SAN FRANCISCO — Nirav Tolia is trying to build the next big social network — block by block.
Nextdoor is like Facebook but for a neighborhood: a private network to find a baby sitter, borrow a cup of sugar, organize a block party or spread word of a break-in.
It’s not the first time a start-up has tried to network neighbors, but Nextdoor is one of the first to gain momentum. So far, more than 8,000 neighborhoods across the country have signed up for the service, including Laurel Canyon and Atwater Village. That’s double the number of just six months ago.
Now Nextdoor is getting a big vote of confidence from David Sze, an early Facebook and LinkedIn investor. The San Francisco company is expected to announce Tuesday that Sze is one of the venture capitalists who raised $21.6 million for Nextdoor in its most recent round of funding.
“Every social network on Earth pitches me and I say no to nearly every single one of them,” said Sze, who wrote a check for $15 million and took a seat on Nextdoor’s board.
“I put the largest check I have ever written on the table to work with these guys. I think this could be another one of those seminal networks.”
Tolia, who launched the service in 2011, says Nextdoor is targeting the so-called hyperlocal market. For years, Internet companies — AOL, Facebook, Google and Yahoo among them — have been homing in on these small communities to capture a piece of the local online advertising action, with limited success.
People make most purchases locally, and the Internet and mobile devices are increasingly influential in those purchase decisions, said Greg Sterling, a senior analyst with Opus Research.
Market research firm Borrell Associates predicts that U.S. local digital advertising will reach $24.5 billion this year for a 25% share of total local ad budgets.
“It is a huge market, and company after company after company has gone after it with mixed success,” Sterling said.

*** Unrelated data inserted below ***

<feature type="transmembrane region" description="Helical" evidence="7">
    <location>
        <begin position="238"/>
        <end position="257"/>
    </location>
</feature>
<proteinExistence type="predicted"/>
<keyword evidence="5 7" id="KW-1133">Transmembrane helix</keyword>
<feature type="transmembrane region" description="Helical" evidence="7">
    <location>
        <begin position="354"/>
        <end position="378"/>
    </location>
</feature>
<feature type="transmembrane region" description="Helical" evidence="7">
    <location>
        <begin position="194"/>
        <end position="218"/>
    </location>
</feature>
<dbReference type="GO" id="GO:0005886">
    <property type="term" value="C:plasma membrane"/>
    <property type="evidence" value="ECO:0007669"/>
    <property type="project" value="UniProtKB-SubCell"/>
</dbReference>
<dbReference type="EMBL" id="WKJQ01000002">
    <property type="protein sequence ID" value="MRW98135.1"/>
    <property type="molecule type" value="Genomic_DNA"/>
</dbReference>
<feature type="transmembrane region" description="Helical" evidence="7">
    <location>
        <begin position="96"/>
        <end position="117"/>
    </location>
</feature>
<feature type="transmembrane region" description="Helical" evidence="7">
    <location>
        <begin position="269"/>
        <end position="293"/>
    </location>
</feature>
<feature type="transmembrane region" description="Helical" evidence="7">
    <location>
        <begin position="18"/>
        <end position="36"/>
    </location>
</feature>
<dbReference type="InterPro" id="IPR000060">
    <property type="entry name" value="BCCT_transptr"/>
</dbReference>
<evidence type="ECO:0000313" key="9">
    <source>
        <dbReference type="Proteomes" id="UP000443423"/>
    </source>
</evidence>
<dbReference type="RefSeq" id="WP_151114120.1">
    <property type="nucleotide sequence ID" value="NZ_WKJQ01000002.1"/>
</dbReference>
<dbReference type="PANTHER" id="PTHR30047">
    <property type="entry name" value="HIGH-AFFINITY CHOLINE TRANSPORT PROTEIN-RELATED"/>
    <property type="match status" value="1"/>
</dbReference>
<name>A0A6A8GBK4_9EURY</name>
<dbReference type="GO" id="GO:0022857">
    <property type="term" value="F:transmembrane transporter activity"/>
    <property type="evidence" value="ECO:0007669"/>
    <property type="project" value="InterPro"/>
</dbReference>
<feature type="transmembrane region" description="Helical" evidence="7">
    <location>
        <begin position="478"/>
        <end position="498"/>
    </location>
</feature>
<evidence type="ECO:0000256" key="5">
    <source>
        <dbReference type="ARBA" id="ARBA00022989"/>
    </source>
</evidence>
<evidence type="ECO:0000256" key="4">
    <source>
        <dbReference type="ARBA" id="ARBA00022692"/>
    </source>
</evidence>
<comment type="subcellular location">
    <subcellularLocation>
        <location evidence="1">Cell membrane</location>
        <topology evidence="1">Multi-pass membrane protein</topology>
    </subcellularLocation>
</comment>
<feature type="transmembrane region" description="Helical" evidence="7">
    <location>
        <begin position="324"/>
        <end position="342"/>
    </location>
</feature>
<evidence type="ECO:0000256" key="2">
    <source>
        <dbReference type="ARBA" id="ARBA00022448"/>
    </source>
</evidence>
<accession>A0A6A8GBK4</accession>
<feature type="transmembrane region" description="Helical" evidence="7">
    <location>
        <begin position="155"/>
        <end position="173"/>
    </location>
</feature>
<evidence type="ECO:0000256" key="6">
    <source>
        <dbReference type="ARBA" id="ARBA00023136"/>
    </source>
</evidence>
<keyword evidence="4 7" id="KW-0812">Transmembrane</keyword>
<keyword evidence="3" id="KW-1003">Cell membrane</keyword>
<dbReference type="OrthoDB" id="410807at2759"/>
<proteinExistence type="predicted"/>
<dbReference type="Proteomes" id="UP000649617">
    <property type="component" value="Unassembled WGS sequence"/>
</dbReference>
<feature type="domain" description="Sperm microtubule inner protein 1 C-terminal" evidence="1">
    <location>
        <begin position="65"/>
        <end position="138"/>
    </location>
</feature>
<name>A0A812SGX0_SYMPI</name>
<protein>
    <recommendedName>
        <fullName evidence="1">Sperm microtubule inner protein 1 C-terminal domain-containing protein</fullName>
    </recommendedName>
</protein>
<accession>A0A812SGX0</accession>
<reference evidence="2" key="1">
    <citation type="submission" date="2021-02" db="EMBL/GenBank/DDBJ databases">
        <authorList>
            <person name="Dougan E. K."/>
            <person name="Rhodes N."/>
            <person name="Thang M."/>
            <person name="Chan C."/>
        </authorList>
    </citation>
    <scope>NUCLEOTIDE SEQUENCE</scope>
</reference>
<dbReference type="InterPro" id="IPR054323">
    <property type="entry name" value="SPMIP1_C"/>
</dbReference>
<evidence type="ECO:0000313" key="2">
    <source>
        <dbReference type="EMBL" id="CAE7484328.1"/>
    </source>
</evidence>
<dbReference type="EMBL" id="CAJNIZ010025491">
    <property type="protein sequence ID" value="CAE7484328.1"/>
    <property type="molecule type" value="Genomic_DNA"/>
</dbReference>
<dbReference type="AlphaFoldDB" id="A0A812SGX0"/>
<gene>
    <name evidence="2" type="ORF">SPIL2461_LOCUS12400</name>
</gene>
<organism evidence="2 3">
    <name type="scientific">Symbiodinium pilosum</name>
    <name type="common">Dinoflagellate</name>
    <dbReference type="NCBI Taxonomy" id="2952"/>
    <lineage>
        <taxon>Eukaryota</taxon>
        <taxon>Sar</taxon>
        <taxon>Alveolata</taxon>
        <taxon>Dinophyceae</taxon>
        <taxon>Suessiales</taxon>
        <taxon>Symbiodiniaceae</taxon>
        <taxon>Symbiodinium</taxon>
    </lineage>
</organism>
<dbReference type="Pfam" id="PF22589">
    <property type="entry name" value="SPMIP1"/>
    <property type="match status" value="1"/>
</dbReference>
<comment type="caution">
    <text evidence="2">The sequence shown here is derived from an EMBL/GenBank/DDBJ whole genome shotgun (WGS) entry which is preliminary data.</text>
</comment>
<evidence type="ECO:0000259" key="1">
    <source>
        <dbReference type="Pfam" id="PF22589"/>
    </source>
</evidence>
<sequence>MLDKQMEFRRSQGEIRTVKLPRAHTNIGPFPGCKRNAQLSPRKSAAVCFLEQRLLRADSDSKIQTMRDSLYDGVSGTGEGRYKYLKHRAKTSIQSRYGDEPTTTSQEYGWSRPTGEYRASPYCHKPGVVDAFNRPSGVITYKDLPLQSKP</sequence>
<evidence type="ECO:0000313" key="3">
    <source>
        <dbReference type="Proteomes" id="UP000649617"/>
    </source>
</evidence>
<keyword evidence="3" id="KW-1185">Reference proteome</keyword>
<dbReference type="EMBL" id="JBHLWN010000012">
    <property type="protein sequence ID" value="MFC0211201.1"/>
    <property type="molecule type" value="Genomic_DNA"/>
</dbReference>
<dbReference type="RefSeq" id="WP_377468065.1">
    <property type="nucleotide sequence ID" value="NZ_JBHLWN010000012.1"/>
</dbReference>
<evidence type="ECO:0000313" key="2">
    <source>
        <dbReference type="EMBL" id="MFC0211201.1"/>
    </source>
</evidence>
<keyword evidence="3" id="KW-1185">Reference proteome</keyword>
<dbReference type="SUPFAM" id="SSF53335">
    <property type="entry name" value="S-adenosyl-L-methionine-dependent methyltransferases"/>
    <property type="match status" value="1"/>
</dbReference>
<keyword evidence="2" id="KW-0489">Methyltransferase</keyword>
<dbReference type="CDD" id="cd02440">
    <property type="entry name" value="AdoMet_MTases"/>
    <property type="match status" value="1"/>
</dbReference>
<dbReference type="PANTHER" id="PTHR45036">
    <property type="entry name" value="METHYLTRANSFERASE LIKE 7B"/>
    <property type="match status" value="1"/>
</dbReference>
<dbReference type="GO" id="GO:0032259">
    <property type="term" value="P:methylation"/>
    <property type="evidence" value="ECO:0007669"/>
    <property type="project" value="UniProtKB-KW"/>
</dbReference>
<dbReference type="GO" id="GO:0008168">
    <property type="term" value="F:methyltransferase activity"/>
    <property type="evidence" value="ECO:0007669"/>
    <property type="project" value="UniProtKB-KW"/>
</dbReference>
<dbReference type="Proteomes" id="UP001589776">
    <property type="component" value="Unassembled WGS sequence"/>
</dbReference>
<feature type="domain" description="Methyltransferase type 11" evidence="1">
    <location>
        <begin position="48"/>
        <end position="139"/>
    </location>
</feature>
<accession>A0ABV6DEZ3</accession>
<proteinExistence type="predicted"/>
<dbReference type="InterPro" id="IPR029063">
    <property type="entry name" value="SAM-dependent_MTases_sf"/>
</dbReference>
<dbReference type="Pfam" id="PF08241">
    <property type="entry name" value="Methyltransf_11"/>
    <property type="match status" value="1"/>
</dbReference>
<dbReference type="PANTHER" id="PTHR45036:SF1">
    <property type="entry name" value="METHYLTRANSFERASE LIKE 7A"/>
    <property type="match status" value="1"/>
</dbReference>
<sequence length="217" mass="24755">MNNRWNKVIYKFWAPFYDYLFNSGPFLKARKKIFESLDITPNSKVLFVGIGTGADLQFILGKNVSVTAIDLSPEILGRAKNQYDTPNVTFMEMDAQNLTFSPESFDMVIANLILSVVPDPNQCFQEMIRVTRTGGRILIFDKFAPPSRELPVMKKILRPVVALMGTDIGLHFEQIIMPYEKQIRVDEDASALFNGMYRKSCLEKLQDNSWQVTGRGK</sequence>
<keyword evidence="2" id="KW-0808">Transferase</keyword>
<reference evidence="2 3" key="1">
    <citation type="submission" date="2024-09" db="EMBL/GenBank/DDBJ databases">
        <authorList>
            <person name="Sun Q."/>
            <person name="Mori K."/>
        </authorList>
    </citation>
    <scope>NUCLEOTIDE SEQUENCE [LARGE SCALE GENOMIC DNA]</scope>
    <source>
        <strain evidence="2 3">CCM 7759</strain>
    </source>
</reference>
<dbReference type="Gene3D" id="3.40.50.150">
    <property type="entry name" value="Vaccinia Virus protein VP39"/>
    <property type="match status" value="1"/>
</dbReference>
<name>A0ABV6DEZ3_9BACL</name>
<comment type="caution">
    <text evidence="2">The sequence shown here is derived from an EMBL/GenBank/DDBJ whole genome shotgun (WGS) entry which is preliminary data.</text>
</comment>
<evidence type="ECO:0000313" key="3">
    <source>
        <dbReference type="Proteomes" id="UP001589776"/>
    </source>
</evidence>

Yelp and Craigslist are two of the winners, but most companies struggle to attract users and advertisers, and many start-ups fail. One of the most ambitious hyperlocal sites, EveryBlock — owned by MSNBC.com — was popular with civic-minded users but suffered such heavy losses that it announced it was shutting down last week.
In December, OhSoWe, another neighborhood social networking service started by OpenTable founder Chuck Templeton, also shut down.
Analysts say Nextdoor, which is spreading mostly by word of mouth, will be buffeted by many of the same challenges.
“I don’t know if Nextdoor will succeed, but the odds are not in their favor,” said Gordon Borrell, chief executive of Borrell Associates.
Tolia, one of the early employees at Yahoo, is betting that he can beat the odds. He founded product review site Epinions in 1990 and merged it with Shopping.com in 2003. In 2005, EBay bought the combined company for $620 million.
Tolia’s Nextdoor team originally worked on an online sports almanac called Fanbase but scrapped the idea. Tolia, who hails from Odessa, Texas, the small oil town where the film “Friday Night Lights” is set, hit on an idea that tapped into his own nostalgia for that sense of tightknit community: replacing online bulletin boards and email lists with a social network for neighbors.